The Clearing House and the International Swaps and Derivatives Association (ISDA) have jointly issued a white paper delving into a number of key issues that regulatory entities could take under consideration when formulating an aggregated framework for central counterparties (CCPs), per a recent ISDA statement.
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The paper’s release comes at an important time for CCPs, which have ironed out a critical role across the financial system not just in the United States but globally. Currently, there is lacking a unified and comprehensive resolution framework which would necessitate a more established stance – any clarity in this regard would go a long way help streamline any potential issues or headwinds for CCPs.
At the present, CCPs carry large concentrations of risk, namely as a result of such high proportions of cleared swaps – 70% or more. This is due to a flurry of global mandates that require standardized derivatives to be centrally cleared. The recent paper also follows on the heels of a consultation release by the Financial Stability Board (FSB) earlier this year, which had focused on public consultation standards or guidance for CCP resolution planning, as well as resolution strategies and resolution tools.
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The latest white paper by The Clearing House and ISDA is the manifestation of an attempt to inform on that effort. In particular, the white paper addressed CCP Resolution, as well as potential resolution tools or approaches that can be taken to undergo further discussion in this space. Finally, the paper calls for a comprehensive evaluation by the official sector and industry.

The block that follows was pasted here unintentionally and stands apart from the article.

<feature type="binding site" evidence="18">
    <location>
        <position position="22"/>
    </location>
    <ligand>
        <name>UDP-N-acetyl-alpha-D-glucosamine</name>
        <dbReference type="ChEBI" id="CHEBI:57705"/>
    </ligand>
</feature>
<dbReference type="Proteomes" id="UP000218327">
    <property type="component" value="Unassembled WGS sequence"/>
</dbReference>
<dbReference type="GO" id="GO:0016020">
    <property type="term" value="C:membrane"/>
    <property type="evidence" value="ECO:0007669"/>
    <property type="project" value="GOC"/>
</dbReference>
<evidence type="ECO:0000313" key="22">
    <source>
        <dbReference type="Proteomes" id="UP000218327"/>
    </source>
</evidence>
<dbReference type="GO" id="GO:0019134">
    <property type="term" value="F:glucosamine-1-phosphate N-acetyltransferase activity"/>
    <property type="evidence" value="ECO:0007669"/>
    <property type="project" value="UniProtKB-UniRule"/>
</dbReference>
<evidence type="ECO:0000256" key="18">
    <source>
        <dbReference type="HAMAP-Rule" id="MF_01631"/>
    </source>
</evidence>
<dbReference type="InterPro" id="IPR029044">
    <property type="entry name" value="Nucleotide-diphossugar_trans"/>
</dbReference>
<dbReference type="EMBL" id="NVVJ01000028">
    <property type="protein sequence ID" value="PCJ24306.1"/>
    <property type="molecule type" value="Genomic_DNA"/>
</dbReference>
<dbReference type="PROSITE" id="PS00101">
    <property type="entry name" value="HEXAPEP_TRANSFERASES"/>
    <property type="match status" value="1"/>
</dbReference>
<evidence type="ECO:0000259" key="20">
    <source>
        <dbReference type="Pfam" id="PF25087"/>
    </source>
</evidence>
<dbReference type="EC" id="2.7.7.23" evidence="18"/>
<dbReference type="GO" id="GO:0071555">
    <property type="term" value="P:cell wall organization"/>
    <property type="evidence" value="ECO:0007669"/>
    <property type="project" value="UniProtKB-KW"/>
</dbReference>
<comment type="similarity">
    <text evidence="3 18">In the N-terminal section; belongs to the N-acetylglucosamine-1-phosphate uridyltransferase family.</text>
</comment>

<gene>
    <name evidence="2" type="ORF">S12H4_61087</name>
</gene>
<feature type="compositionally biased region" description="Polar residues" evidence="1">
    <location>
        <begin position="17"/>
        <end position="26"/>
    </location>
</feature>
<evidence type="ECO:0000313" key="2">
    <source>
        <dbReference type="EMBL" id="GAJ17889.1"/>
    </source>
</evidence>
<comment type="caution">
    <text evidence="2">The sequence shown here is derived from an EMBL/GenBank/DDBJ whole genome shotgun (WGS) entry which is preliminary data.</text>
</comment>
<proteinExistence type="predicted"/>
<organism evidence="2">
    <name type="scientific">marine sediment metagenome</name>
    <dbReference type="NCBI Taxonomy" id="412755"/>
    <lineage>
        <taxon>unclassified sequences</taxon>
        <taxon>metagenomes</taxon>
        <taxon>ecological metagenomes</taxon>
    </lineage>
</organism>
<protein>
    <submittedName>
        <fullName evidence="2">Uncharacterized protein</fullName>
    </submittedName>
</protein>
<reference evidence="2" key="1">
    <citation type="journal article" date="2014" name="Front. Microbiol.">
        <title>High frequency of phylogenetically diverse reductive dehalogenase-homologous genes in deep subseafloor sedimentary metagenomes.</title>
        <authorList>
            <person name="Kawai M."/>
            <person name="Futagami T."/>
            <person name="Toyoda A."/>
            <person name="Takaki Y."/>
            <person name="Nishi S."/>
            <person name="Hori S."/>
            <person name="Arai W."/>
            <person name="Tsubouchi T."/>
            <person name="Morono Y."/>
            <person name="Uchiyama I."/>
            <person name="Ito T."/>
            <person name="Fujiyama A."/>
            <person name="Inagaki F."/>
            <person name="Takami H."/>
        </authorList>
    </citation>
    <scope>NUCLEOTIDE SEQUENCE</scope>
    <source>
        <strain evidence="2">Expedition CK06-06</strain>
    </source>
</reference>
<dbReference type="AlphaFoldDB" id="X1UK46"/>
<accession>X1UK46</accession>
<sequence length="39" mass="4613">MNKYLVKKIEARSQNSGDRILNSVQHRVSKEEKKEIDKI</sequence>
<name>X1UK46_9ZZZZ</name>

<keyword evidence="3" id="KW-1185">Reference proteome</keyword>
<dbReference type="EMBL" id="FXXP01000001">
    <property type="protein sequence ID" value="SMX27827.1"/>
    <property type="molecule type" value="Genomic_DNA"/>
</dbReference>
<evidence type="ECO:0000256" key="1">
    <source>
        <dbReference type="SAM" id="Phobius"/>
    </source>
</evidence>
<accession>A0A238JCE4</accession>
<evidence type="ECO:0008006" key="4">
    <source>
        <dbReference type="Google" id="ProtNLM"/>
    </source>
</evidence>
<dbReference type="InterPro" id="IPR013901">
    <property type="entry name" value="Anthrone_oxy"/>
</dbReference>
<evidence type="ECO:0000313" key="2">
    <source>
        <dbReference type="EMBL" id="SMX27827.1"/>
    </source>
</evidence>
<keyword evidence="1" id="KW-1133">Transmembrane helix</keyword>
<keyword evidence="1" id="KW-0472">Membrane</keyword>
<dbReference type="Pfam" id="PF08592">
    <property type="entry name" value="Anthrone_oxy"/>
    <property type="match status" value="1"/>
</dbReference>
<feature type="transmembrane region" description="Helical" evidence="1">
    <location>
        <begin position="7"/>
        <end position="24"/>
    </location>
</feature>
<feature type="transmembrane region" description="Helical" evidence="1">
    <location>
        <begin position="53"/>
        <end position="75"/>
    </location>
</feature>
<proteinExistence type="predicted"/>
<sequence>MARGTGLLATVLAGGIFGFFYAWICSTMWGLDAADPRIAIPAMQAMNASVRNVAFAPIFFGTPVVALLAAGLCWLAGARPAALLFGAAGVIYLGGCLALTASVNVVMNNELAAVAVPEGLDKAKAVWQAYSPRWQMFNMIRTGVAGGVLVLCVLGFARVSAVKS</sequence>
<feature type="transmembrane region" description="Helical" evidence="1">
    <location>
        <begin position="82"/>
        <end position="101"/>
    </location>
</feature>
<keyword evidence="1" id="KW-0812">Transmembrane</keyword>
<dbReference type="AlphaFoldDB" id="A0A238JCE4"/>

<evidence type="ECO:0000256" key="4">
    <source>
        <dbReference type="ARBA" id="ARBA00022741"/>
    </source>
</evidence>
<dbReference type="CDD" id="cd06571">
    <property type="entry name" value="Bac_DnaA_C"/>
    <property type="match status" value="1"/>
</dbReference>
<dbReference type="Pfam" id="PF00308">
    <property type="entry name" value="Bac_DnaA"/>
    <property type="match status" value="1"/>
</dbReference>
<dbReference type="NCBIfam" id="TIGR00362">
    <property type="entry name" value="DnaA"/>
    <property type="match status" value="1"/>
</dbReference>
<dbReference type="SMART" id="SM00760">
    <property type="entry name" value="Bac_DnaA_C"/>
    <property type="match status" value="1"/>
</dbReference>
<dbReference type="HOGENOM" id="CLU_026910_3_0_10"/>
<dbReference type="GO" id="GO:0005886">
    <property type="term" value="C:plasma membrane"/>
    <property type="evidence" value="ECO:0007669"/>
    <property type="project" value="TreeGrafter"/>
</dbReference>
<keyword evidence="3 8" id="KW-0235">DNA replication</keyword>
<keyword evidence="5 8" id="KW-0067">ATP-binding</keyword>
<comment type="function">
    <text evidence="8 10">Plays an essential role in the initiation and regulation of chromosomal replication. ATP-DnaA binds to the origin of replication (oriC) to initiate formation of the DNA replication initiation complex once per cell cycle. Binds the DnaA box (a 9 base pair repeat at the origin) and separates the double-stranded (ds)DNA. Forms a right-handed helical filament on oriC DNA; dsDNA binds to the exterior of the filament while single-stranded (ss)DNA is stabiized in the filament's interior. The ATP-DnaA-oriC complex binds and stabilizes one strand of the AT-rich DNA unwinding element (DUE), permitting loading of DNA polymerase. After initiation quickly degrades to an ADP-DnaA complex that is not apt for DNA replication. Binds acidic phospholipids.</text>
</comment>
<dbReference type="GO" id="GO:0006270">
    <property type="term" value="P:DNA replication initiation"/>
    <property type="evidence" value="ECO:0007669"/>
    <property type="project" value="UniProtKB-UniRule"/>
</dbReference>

In addition, the white paper also highlights and offers support for overall guidance measures that have been codified in the FSB’s Key Attributes of Effective Resolution Regimes for Financial Institutions.
According to Greg Baer, President of The Clearing House Association, in a recent statement on the release of the paper: “Having devoted considerable thought and resources to ensuring the resolvability of the world’s largest banks, it is now time to take the lessons learned in that process and ensure that CCPs — where much risk has been concentrated by the post-crisis regulatory regime — are equally resolvable.”
“The primary focus of regulators and market participants should be on CCP resilience and developing robust CCP recovery frameworks. Nonetheless, we can’t ignore the issue of CCP resolution and the impact the collapse of a CCP would have on financial stability. It’s therefore important this issue is considered in depth,” reiterated Scott O’Malia, ISDA’s Chief Executive in an accompanying statement.